In Winter 2017, at Stanford we are offering a new class: Ritual Design for Organizational Change.

Rituals have a special power to bring people together and give them a sense of purpose, values, and meaning. Especially in the realms of sports, politics, and religion, rituals unite people and bring out deep emotions.

How can we harness this power of rituals in other kinds of organizations? In this pop-out we will design new rituals for a company, to explore how design methods and creative improvisation can help us craft more meaningful culture.

Students will work in teams to rapidly prototype new rituals for our partner company, and they will learn video storytelling techniques to capture their designs. We welcome students who are interested in how to create stronger cultures in their own orgs and companies, and who want to explore humorous, strange, magical, and curious ways to do so.

We were pleased to offer 2 separate sessions of our class Ritual Design: Designing Meaning into Everyday Experiences at Stanford this February 2015.

Our daily lives are full of routines that give us comfort and stability, but also, can make us feel stagnated and bored. In this class, we will play with daily routines to see how to make them into meaningful delightful experiences. Meaningfulness could mean changing your behavior, building strong connections to people around you, connecting to your spirituality and higher values, or just creating a memorable time for yourself.

We will use rituals as our framework to design rich experiences around four everyday themes: food, grooming, productivity, and commuting. We will take existing routines, discover new meaning(s), and infuse ritual moments. Each student will develop and create their own ritual product, or service.

While building on the entire design process, in this class the focus will be on developing strong definition and ideation skills and using advanced tools such as experience/user journey mapping, abstract laddering and storyboarding. This class is for you if you are already comfortable with the design process but want to advance in crafting more nuanced design concepts.

Survey for Class Participants

>> Sorry, this survey is closed. The two sections of the class are full! <<<

Comments 4

  1. … what a wonderfull concept! i’m visiting professor for service design studies development at south valley university/faculty fine arts luxor [egypt] and would like to contact, cooperate with ‘ritual design lab’ – how can i do that? who is the contact person?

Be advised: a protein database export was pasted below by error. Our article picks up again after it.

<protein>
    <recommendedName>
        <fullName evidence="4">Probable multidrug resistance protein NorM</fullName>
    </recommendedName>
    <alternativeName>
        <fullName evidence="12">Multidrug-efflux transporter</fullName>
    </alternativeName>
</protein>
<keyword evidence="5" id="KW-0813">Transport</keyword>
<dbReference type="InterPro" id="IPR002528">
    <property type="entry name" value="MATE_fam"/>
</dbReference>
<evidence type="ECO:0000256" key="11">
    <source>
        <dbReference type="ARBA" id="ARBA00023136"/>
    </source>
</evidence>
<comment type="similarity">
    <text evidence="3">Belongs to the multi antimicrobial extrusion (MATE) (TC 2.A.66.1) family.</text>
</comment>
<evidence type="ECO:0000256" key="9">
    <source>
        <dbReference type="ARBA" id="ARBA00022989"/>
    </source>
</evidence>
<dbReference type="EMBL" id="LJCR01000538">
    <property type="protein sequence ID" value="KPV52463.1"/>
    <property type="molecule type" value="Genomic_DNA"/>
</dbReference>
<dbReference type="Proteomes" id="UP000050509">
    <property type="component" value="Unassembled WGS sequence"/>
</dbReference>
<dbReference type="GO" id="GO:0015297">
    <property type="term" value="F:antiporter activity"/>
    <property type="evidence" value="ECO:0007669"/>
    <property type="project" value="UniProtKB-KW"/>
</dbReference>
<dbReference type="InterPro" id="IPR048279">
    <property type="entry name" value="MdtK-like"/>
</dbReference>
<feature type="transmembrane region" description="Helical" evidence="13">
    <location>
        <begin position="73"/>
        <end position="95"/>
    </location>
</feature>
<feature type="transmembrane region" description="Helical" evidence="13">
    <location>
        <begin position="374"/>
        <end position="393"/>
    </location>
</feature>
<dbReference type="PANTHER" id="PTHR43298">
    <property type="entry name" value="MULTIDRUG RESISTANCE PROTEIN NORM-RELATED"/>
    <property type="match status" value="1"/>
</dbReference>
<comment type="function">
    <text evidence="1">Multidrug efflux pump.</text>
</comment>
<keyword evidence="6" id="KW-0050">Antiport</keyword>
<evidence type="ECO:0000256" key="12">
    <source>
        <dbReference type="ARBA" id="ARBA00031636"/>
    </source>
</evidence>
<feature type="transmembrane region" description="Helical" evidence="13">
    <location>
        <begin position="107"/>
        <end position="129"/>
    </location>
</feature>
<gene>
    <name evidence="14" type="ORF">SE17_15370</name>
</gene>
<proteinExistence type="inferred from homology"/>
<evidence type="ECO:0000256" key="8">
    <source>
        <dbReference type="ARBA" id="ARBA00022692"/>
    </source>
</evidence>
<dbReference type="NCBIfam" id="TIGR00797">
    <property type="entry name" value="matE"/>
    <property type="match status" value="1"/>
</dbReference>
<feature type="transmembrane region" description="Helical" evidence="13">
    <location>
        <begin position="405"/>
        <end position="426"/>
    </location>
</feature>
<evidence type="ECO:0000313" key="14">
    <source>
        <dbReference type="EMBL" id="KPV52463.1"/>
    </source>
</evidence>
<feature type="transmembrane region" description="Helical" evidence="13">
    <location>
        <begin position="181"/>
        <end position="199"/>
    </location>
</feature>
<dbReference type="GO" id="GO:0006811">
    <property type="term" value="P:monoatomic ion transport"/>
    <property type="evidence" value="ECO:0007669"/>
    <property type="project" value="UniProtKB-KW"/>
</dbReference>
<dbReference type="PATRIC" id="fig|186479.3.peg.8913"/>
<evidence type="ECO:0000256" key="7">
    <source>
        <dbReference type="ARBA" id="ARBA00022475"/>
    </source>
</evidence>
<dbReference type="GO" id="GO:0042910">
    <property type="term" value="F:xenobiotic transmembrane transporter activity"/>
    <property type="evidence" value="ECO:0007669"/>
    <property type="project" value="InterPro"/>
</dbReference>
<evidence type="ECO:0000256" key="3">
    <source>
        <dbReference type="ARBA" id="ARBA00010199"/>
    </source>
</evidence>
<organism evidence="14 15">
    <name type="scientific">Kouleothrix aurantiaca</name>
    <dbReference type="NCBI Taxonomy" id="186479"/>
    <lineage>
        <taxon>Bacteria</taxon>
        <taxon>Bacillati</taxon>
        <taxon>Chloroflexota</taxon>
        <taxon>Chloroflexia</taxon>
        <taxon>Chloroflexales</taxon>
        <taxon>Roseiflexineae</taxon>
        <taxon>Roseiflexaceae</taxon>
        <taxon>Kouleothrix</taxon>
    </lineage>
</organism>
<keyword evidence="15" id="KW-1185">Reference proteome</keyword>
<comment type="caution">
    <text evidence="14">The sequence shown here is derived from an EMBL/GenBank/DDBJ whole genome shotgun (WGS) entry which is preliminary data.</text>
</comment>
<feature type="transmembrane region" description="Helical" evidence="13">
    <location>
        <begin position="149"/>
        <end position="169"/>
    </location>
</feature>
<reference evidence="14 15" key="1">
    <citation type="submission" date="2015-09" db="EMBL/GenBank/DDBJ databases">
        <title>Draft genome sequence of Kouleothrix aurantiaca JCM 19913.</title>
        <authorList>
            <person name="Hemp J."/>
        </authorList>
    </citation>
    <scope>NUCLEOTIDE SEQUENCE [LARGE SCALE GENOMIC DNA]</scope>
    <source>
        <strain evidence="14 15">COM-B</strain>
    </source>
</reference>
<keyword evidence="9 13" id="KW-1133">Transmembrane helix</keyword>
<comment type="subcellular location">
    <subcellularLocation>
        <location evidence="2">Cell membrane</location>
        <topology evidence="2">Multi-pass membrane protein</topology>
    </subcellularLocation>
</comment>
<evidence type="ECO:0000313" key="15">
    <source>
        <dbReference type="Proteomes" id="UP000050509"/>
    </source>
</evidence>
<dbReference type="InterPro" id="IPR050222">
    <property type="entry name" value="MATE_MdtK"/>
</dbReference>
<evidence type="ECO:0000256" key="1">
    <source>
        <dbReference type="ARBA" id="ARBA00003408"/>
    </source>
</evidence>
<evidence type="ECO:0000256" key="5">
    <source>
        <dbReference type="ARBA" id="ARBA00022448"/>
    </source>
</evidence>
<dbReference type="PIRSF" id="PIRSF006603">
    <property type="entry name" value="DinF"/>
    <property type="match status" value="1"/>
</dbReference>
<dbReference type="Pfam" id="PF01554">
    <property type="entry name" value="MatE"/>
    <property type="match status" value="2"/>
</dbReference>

egypt’s ancient history is inspiring for designing contemporary rituals

  2. Hi Team,

    I’m Veena, a new graduate from California College of the Arts majoring in Design. I’m pretty interested in Ritualizing mundane tasks. And I did do my thesis project on how to conquer to mundane tasks through creating secular rituals around it. Please do check my project brief and secular ritual kits for three different mundane tasks. I did design a ritual technique with interesting task-specified kits to help my users achieve a mundane task. It’s an interesting area to explore human behavior and understand how effective rituals could turn into.

    Right now, I am looking to work on any side projects, please do contact me if you have any openings in UX Design or as an apprenticeship in your workshops, I would love to contribute my learnings and thoughts and be part of Ritual design Lab.

  3. Greetings Margaret,

    I’d love to introduce the art of ritual making into the global “Conscious Dance” community.

    Each dance generates a field of coherent energy that can be translated by ritual into a planetary resource.
    I’m imagining a website that invites people to craft their own embodied ritual, using the collective energy of any dance to empower the vision of a world that works for all life. It might present some of the science around brain entrainment and synchronization to music. A few simple suggestions to begin exploring the application of personal ritual applied to collective energy. A forum to learn what other ritual practitioners are doing. So many dance facilitators would love to support such a project.

    Would you be open to explore this?

    Looking forward to hearing from you!

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